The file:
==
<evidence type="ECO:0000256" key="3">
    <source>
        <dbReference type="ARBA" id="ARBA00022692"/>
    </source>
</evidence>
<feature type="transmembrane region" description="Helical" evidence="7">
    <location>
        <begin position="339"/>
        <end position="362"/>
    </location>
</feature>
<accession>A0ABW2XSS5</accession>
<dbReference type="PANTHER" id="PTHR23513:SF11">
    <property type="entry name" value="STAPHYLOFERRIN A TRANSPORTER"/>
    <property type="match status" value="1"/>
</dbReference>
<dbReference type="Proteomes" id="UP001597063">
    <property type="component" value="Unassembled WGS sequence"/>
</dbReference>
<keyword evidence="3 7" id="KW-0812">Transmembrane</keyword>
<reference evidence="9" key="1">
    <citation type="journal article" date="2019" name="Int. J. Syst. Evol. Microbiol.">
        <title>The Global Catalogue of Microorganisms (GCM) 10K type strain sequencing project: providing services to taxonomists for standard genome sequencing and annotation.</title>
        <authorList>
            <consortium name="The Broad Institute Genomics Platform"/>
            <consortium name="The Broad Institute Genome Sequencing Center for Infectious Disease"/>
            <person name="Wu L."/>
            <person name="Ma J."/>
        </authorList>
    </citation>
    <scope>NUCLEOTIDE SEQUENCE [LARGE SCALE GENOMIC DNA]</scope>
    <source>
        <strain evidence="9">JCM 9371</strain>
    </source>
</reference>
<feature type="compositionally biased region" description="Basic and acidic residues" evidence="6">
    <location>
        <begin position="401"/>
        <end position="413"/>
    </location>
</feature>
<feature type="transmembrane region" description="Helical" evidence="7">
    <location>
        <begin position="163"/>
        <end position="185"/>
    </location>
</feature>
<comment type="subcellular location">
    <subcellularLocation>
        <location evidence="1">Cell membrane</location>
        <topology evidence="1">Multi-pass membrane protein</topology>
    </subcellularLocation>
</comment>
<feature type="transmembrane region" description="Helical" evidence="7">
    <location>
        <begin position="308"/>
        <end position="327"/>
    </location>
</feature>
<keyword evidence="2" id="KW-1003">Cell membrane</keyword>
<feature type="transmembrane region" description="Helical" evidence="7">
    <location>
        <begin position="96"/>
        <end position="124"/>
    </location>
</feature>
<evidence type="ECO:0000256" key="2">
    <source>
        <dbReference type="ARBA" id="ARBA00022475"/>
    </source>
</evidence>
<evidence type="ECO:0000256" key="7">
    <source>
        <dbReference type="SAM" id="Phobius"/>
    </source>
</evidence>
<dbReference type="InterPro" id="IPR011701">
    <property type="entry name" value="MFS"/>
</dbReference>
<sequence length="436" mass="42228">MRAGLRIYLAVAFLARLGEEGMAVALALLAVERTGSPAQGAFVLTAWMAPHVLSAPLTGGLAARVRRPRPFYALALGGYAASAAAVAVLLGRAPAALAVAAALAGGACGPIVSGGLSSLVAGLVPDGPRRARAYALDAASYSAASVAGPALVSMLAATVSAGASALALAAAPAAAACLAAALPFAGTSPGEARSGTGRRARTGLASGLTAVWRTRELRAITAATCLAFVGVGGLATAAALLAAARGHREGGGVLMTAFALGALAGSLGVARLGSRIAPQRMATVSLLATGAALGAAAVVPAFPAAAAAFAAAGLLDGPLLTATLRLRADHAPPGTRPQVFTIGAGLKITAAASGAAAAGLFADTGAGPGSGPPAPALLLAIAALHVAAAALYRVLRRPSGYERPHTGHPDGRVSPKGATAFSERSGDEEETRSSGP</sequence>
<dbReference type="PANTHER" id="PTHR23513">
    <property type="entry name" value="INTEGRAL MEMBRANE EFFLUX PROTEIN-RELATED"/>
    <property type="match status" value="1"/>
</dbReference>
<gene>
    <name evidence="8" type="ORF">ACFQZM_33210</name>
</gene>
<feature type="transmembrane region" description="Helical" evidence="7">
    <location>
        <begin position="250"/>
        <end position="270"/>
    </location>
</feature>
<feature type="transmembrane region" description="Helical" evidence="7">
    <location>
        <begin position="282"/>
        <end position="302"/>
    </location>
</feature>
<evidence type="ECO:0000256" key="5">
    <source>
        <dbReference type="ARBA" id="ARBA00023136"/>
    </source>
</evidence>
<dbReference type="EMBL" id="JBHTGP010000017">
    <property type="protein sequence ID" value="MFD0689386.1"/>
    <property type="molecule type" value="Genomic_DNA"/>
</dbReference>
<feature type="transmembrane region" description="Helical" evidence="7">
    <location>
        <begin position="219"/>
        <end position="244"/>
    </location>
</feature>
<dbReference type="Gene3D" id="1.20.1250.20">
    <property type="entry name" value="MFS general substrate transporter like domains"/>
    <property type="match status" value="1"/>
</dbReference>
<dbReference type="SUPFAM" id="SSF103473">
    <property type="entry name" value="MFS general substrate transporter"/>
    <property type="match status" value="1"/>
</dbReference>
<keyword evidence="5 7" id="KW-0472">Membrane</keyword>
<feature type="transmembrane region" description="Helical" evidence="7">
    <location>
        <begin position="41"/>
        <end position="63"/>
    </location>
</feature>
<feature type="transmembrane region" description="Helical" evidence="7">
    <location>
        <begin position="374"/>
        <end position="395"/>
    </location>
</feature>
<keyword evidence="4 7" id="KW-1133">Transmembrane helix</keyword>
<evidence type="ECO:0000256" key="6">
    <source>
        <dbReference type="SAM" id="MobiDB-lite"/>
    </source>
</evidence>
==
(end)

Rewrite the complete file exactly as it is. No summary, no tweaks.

<evidence type="ECO:0000256" key="3">
    <source>
        <dbReference type="ARBA" id="ARBA00022692"/>
    </source>
</evidence>
<feature type="transmembrane region" description="Helical" evidence="7">
    <location>
        <begin position="339"/>
        <end position="362"/>
    </location>
</feature>
<accession>A0ABW2XSS5</accession>
<dbReference type="PANTHER" id="PTHR23513:SF11">
    <property type="entry name" value="STAPHYLOFERRIN A TRANSPORTER"/>
    <property type="match status" value="1"/>
</dbReference>
<dbReference type="Proteomes" id="UP001597063">
    <property type="component" value="Unassembled WGS sequence"/>
</dbReference>
<keyword evidence="3 7" id="KW-0812">Transmembrane</keyword>
<reference evidence="9" key="1">
    <citation type="journal article" date="2019" name="Int. J. Syst. Evol. Microbiol.">
        <title>The Global Catalogue of Microorganisms (GCM) 10K type strain sequencing project: providing services to taxonomists for standard genome sequencing and annotation.</title>
        <authorList>
            <consortium name="The Broad Institute Genomics Platform"/>
            <consortium name="The Broad Institute Genome Sequencing Center for Infectious Disease"/>
            <person name="Wu L."/>
            <person name="Ma J."/>
        </authorList>
    </citation>
    <scope>NUCLEOTIDE SEQUENCE [LARGE SCALE GENOMIC DNA]</scope>
    <source>
        <strain evidence="9">JCM 9371</strain>
    </source>
</reference>
<feature type="compositionally biased region" description="Basic and acidic residues" evidence="6">
    <location>
        <begin position="401"/>
        <end position="413"/>
    </location>
</feature>
<feature type="transmembrane region" description="Helical" evidence="7">
    <location>
        <begin position="163"/>
        <end position="185"/>
    </location>
</feature>
<comment type="subcellular location">
    <subcellularLocation>
        <location evidence="1">Cell membrane</location>
        <topology evidence="1">Multi-pass membrane protein</topology>
    </subcellularLocation>
</comment>
<feature type="transmembrane region" description="Helical" evidence="7">
    <location>
        <begin position="308"/>
        <end position="327"/>
    </location>
</feature>
<keyword evidence="2" id="KW-1003">Cell membrane</keyword>
<feature type="transmembrane region" description="Helical" evidence="7">
    <location>
        <begin position="96"/>
        <end position="124"/>
    </location>
</feature>
<evidence type="ECO:0000256" key="2">
    <source>
        <dbReference type="ARBA" id="ARBA00022475"/>
    </source>
</evidence>
<evidence type="ECO:0000256" key="7">
    <source>
        <dbReference type="SAM" id="Phobius"/>
    </source>
</evidence>
<dbReference type="InterPro" id="IPR011701">
    <property type="entry name" value="MFS"/>
</dbReference>
<sequence length="436" mass="42228">MRAGLRIYLAVAFLARLGEEGMAVALALLAVERTGSPAQGAFVLTAWMAPHVLSAPLTGGLAARVRRPRPFYALALGGYAASAAAVAVLLGRAPAALAVAAALAGGACGPIVSGGLSSLVAGLVPDGPRRARAYALDAASYSAASVAGPALVSMLAATVSAGASALALAAAPAAAACLAAALPFAGTSPGEARSGTGRRARTGLASGLTAVWRTRELRAITAATCLAFVGVGGLATAAALLAAARGHREGGGVLMTAFALGALAGSLGVARLGSRIAPQRMATVSLLATGAALGAAAVVPAFPAAAAAFAAAGLLDGPLLTATLRLRADHAPPGTRPQVFTIGAGLKITAAASGAAAAGLFADTGAGPGSGPPAPALLLAIAALHVAAAALYRVLRRPSGYERPHTGHPDGRVSPKGATAFSERSGDEEETRSSGP</sequence>
<dbReference type="PANTHER" id="PTHR23513">
    <property type="entry name" value="INTEGRAL MEMBRANE EFFLUX PROTEIN-RELATED"/>
    <property type="match status" value="1"/>
</dbReference>
<gene>
    <name evidence="8" type="ORF">ACFQZM_33210</name>
</gene>
<feature type="transmembrane region" description="Helical" evidence="7">
    <location>
        <begin position="250"/>
        <end position="270"/>
    </location>
</feature>
<feature type="transmembrane region" description="Helical" evidence="7">
    <location>
        <begin position="282"/>
        <end position="302"/>
    </location>
</feature>
<evidence type="ECO:0000256" key="5">
    <source>
        <dbReference type="ARBA" id="ARBA00023136"/>
    </source>
</evidence>
<dbReference type="EMBL" id="JBHTGP010000017">
    <property type="protein sequence ID" value="MFD0689386.1"/>
    <property type="molecule type" value="Genomic_DNA"/>
</dbReference>
<feature type="transmembrane region" description="Helical" evidence="7">
    <location>
        <begin position="219"/>
        <end position="244"/>
    </location>
</feature>
<dbReference type="Gene3D" id="1.20.1250.20">
    <property type="entry name" value="MFS general substrate transporter like domains"/>
    <property type="match status" value="1"/>
</dbReference>
<dbReference type="SUPFAM" id="SSF103473">
    <property type="entry name" value="MFS general substrate transporter"/>
    <property type="match status" value="1"/>
</dbReference>
<keyword evidence="5 7" id="KW-0472">Membrane</keyword>
<feature type="transmembrane region" description="Helical" evidence="7">
    <location>
        <begin position="41"/>
        <end position="63"/>
    </location>
</feature>
<feature type="transmembrane region" description="Helical" evidence="7">
    <location>
        <begin position="374"/>
        <end position="395"/>
    </location>
</feature>
<keyword evidence="4 7" id="KW-1133">Transmembrane helix</keyword>
<evidence type="ECO:0000256" key="6">
    <source>
        <dbReference type="SAM" id="MobiDB-lite"/>
    </source>
</evidence>